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  • EUR/GBP has seen a modest recovery from early European session lows and is back above the 0.8750 mark.
  • The pair continues to trade within the bands of a downwards trend channel, implying further losses in the coming weeks.

EUR/GBP has seen a modest recovery from early European session lows and is back above the 0.8750 mark, around which the pair has spent the last few hours consolidating. As a reminder, a less dovish than expected tone to Thursday’s Bank of England meeting with regards to the potential use of negative interest rates, the tapering of asset purchases and on the outlook for the economy saw the pair drop sharply from around the 0.8830s to current levels around 0.8850. Friday’s mild rebound appears to be nothing more than some position adjustment/a technical rebound.

Driving the day

Fundamental news flow has been fairly heavy on both sides of the English Channel, though nothing has shifted the narratives driving each currency substantially. Starting with the euro; the trajectory of the pandemic on the mainland still looks concerning. French health officials are reportedly pushing for the country to enter a third lockdown, something which political analysts argue French President Emmanuel Macron has been keen to avoid given the fact his popularity has already taken a hit amid the country’s sluggish vaccine rollout. Meanwhile, German authorities are reportedly mulling a lockdown extension for two weeks. EUR is, for now, unaffected by this news, but any further negative lockdown developments over the weekend could weigh on the single currency.

Elsewhere, the political situation in Italy continues to brighten; former ECB Chief Mario Draghi, who was recently given a mandate by Italian President Sergio Mattarella to form a government and become Prime Minister, has been holding consultations with the various Italian parties as he attempts to build a coalition. At this point, markets assign a strong possibility that he will be able to form a government (EUR positive). If he fails, elections are likely (EUR negative).

Meanwhile, various Eurozone countries have released various tier 2 data reports; most importantly, German Industrial Orders dropped more than expected in December (down 1.9% MoM versus forecasts for a 1.0% drop).

Turning to UK fundamental developments; Bank of England speakers have been out in force in wake of yesterday’s policy update. Chief Economist Andy Haldane took his usual upbeat tone, noting how the bank’s new forecasts show a strong recovery in GDP and inflation, though he did note trade disruptions as a result of Brexit and the uncertainties that this creates.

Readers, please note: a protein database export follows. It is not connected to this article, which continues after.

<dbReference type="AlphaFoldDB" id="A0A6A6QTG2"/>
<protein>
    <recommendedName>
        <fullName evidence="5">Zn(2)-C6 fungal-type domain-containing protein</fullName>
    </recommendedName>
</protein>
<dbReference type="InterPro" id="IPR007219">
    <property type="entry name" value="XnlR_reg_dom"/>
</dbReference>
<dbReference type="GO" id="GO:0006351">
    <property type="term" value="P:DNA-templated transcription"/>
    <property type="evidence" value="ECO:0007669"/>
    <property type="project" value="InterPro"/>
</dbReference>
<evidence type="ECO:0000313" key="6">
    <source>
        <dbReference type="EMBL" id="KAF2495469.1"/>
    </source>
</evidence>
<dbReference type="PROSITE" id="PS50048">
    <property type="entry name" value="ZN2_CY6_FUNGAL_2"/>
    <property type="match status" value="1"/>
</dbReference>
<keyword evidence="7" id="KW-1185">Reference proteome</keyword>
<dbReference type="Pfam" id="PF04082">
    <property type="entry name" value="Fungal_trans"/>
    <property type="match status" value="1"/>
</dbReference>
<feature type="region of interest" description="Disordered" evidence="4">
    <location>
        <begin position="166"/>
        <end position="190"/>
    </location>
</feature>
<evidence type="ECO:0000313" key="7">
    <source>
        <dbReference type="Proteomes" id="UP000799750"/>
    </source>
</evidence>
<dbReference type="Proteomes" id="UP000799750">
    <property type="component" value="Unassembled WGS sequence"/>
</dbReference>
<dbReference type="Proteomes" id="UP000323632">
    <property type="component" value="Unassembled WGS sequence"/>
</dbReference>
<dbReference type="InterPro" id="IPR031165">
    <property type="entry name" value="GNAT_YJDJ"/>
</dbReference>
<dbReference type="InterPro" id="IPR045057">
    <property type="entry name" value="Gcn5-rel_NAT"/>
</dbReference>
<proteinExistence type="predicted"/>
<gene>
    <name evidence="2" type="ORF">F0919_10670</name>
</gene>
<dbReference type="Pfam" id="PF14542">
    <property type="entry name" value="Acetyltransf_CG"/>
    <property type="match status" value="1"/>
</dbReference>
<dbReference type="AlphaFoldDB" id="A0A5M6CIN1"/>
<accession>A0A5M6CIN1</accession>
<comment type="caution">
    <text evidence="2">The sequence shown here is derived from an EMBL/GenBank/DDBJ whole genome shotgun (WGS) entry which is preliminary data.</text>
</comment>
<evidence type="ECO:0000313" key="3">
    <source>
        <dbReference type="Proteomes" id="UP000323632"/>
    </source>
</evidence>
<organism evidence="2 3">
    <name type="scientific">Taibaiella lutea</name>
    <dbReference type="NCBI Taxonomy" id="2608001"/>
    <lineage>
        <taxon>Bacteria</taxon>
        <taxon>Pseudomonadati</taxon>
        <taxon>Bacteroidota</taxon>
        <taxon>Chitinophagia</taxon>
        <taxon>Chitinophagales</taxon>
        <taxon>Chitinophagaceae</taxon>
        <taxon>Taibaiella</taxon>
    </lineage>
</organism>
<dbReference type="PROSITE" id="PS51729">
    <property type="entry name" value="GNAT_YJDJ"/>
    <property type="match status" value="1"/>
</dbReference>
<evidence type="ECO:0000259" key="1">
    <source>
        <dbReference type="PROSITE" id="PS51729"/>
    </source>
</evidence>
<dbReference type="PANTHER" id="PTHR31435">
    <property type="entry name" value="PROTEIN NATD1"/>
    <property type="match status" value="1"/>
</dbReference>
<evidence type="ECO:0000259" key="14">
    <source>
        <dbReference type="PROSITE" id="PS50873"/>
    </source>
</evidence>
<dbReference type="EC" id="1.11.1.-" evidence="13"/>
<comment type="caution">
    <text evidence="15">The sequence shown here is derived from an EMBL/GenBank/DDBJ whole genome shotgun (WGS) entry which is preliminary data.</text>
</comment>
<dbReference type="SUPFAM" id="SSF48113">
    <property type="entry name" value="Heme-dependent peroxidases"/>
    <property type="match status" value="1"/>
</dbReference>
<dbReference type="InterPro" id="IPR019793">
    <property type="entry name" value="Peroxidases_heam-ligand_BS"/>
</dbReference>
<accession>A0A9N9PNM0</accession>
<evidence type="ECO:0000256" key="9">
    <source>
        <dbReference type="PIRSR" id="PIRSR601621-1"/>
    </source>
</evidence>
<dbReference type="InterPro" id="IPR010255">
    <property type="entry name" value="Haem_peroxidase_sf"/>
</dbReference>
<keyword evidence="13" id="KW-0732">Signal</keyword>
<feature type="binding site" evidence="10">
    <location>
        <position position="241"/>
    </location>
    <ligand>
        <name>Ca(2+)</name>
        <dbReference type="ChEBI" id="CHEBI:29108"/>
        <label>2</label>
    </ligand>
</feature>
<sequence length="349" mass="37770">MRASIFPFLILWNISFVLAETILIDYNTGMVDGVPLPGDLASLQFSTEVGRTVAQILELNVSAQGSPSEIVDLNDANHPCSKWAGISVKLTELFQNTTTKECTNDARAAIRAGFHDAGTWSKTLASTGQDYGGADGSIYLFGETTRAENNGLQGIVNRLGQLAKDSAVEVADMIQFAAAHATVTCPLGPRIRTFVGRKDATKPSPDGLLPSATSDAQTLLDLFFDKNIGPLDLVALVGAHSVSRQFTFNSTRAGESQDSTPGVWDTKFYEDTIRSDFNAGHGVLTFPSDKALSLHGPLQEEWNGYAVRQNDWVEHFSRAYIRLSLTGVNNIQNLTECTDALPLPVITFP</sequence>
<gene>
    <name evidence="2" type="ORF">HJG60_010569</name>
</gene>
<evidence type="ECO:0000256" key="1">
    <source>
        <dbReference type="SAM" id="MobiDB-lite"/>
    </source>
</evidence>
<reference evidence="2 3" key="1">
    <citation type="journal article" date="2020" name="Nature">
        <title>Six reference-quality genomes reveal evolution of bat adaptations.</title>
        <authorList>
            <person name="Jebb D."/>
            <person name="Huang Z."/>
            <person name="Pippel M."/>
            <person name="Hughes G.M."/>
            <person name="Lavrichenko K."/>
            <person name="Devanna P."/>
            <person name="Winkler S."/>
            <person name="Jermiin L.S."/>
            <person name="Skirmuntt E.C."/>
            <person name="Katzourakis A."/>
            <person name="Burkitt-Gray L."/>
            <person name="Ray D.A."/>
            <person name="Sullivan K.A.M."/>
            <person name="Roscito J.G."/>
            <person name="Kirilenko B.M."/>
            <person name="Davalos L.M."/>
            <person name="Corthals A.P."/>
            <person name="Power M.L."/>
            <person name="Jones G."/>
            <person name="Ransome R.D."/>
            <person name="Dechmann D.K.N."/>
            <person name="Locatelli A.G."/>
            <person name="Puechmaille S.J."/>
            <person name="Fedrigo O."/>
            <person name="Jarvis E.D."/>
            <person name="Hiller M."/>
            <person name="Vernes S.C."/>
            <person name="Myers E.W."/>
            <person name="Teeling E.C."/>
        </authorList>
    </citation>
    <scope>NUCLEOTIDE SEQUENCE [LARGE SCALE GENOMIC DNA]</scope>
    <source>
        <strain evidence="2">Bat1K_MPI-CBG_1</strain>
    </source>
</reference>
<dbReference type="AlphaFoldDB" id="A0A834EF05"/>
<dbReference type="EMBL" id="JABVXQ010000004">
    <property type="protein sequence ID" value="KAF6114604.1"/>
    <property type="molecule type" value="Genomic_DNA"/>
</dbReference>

Deputy Governor Dave Ramsden stuck to the script on negative interest rates, saying that the bank is right to include them in its toolkit, but that does not mean it is thinking about using them anytime soon. Moreover, he noted that negative interest rates can have less desirable consequences depending on the state of the economy and financial system (not exactly a ringing endorsement!).

Elsewhere, Halifax data showed house prices cooling a little in January, which is expected as demand dies down ahead of the end of the government’s year-long stamp duty tax cat (which expires at the end of March).

With regards to the state of the pandemic in the UK; the government released new estimates of the virus’ reproduction rate, revising down the countrywide estimate from 0.7-1.1 to 0.7-1.0 (implying that the prevalence of the virus is dropping nationwide as each infected person on average infects less than one other person). London’s R rate was revised down to 0.6-0.8 from 0.6-0.9 last week and the prevalence of the virus in the capital is expected to be dropping at a pace of 4-8% per day.

Technicals still very bearish for EUR/GBP

EUR/GBP continues to trade within the bands of a downwards trend channel and found strong support at the lower end of this trend channel on Friday; when EUR/GBP dropping below 0.8750 on during the early European session on Friday, it hit the downtrend linking the 31 December, 14, 20 and 21 January lows. Technically speaking, its seems likely that EUR/GBP might now rebound towards 0.8800 again, a level around which there is strong resistance in the form of lows set earlier in the week and where it will also hit the upper bound of the downwards trend channel which links the descending highs from the back end January.

Overall, the technical picture looks bearish as long as the pair continues to trade within this trend channel, which seems to fit well with a bearish fundamental backdrop (faster comparative UK vaccination drive versus the EU coupled with the prospect of lockdown easing soon in the UK versus further tightening in the EU).

EUR/GBP four-hour chart